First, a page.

The US District of Columbia is suing Meta chief Mark Zuckerberg, seeking to hold him personally liable for the Cambridge Analytica leaks, a privacy breach of millions of Facebook users' personal data that became a major corporate and political scandal.
Attorney-General Karl Racine filed the civil lawsuit against Zuckerberg in DC Superior Court.
The suit maintains Zuckerberg directly participated in important company decisions and was aware of the potential dangers of sharing users' data, such as occurred in the case involving the data-mining firm.
Cambridge Analytica gathered details of upto 87 million Facebook users without their permission.
Their data is alleged to have been used to manipulate the 2016 presidential election.
Zuckerberg, who co-founded Facebook and has headed its board since 2012, controls more than 50 per cent of the company's voting shares and "maintains an unparalleled level of control over the operations of Facebook as it has grown into the largest social media company in the world", the lawsuit says.
The social network giant has nearly three billion users worldwide, with its owner Meta valued at more than $US500 billion ($A705 billion).
Racine is seeking damages and penalties from Zuckerberg.
Meta spokesman Andy Stone declined to comment. Meta, the parent of Facebook, Instagram and WhatsApp, is based in Menlo Park, California.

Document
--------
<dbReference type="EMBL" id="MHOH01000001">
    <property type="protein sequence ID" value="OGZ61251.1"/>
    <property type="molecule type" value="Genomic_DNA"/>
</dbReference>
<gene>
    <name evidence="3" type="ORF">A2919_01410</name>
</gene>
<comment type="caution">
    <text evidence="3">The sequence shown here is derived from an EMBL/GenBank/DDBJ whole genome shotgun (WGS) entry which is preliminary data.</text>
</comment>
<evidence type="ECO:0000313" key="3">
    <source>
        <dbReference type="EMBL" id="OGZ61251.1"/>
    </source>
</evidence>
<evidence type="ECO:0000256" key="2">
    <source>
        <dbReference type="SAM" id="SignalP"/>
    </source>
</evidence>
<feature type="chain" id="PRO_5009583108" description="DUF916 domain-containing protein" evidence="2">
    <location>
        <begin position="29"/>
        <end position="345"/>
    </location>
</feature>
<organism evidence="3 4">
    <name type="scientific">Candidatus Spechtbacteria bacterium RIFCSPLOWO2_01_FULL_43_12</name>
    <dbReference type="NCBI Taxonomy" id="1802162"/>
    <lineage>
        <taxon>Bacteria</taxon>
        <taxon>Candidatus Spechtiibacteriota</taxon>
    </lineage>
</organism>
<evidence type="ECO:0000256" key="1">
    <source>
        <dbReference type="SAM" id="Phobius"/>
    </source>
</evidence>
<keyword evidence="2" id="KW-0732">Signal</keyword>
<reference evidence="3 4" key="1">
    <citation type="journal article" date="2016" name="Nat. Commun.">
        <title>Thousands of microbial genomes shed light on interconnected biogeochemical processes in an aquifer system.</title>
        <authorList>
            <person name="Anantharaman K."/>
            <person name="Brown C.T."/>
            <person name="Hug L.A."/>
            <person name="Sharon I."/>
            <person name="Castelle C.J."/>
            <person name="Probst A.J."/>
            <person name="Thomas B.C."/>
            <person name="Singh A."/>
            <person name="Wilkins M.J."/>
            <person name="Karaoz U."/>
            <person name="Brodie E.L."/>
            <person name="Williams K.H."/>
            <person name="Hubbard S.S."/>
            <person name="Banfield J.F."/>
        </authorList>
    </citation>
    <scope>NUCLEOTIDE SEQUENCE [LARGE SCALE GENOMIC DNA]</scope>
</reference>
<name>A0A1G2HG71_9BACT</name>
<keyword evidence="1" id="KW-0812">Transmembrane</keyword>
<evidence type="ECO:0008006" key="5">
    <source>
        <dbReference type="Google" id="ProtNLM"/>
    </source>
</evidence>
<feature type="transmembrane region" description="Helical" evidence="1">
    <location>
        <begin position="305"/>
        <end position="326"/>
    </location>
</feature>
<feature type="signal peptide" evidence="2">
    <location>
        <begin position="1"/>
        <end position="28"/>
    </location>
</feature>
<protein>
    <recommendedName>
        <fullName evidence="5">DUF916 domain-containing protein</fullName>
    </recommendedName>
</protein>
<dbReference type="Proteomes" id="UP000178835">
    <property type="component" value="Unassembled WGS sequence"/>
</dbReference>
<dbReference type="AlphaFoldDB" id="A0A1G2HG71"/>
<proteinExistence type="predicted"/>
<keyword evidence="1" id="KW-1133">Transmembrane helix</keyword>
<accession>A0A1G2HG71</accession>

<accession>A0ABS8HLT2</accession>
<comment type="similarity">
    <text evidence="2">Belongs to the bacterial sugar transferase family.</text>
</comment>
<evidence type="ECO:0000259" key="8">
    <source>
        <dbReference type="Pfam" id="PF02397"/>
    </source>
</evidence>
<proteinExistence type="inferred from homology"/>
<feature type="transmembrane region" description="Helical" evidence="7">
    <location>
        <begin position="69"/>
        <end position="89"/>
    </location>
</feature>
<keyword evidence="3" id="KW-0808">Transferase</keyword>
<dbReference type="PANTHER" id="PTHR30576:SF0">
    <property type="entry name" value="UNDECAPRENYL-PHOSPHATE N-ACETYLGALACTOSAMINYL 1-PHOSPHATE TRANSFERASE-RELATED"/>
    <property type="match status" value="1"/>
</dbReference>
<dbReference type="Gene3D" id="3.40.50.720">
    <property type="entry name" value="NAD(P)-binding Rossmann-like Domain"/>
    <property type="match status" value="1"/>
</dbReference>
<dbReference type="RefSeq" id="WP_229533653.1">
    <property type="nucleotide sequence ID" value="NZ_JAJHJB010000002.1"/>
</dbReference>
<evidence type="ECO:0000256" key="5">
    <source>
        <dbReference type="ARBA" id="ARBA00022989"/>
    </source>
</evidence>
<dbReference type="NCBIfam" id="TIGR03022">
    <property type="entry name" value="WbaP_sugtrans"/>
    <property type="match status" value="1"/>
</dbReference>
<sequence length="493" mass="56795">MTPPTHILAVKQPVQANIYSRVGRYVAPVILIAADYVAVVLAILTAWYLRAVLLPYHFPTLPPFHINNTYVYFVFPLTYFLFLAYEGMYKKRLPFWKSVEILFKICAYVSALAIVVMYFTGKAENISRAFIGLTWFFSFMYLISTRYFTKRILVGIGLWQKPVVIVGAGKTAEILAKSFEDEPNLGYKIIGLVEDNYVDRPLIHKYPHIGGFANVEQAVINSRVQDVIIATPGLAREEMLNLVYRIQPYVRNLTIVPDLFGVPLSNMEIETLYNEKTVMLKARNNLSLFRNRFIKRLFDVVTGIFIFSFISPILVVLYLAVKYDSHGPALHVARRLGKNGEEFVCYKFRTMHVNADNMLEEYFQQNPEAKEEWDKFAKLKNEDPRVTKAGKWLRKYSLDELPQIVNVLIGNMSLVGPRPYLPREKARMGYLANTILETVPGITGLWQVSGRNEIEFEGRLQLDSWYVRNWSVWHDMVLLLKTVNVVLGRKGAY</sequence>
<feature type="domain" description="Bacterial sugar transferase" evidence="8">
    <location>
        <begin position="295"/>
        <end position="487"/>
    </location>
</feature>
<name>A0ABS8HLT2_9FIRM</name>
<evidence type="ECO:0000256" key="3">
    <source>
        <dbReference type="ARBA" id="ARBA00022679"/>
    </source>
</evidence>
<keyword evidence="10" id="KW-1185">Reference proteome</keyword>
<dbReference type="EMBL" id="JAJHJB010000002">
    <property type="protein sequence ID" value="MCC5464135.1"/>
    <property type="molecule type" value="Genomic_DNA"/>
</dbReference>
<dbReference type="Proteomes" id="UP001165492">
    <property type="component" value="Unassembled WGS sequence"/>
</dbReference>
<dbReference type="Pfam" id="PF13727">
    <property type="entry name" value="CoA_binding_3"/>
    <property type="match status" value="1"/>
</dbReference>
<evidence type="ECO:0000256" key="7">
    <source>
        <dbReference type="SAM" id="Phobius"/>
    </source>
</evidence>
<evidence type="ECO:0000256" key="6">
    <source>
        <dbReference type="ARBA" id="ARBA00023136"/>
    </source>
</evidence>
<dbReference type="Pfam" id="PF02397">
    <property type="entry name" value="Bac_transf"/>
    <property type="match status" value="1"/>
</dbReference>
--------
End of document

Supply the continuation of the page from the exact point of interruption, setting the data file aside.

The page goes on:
Meta, Google, Amazon and Apple have been targeted in legal actions in recent years by federal regulators and state attorneys-general of both parties accusing the tech behemoths of market dominance and abuse.
But Racine's suit brought the rare action of a regulator specifically aiming at a big tech CEO.
Zuckerberg directly participated in decision-making that allowed the massive data breach, while Facebook misled users with claims of privacy protection, the suit alleges.
Racine tried last year to add Zuckerberg as a defendant in his ongoing suit against Facebook over Cambridge Analytica from 2018.
But a Superior Court judge thwarted that attempt in March, saying Racine had waited too long to add the company's founder.
Now, Racine is asserting thousands of documents he has since gained access to in the case establish Zuckerberg's direct participation in decision-making on Cambridge Analytica.
A year ago, Racine sued Amazon, accusing the online retail giant of anti-competitive practices in its treatment of sellers on its platform.
The practices have raised prices for consumers and stifled innovation and choice in the online retail market, he alleged. Amazon rejected the allegations.
That suit was dismissed by the court and Racine has asked for it to be reconsidered.
Australian Associated Press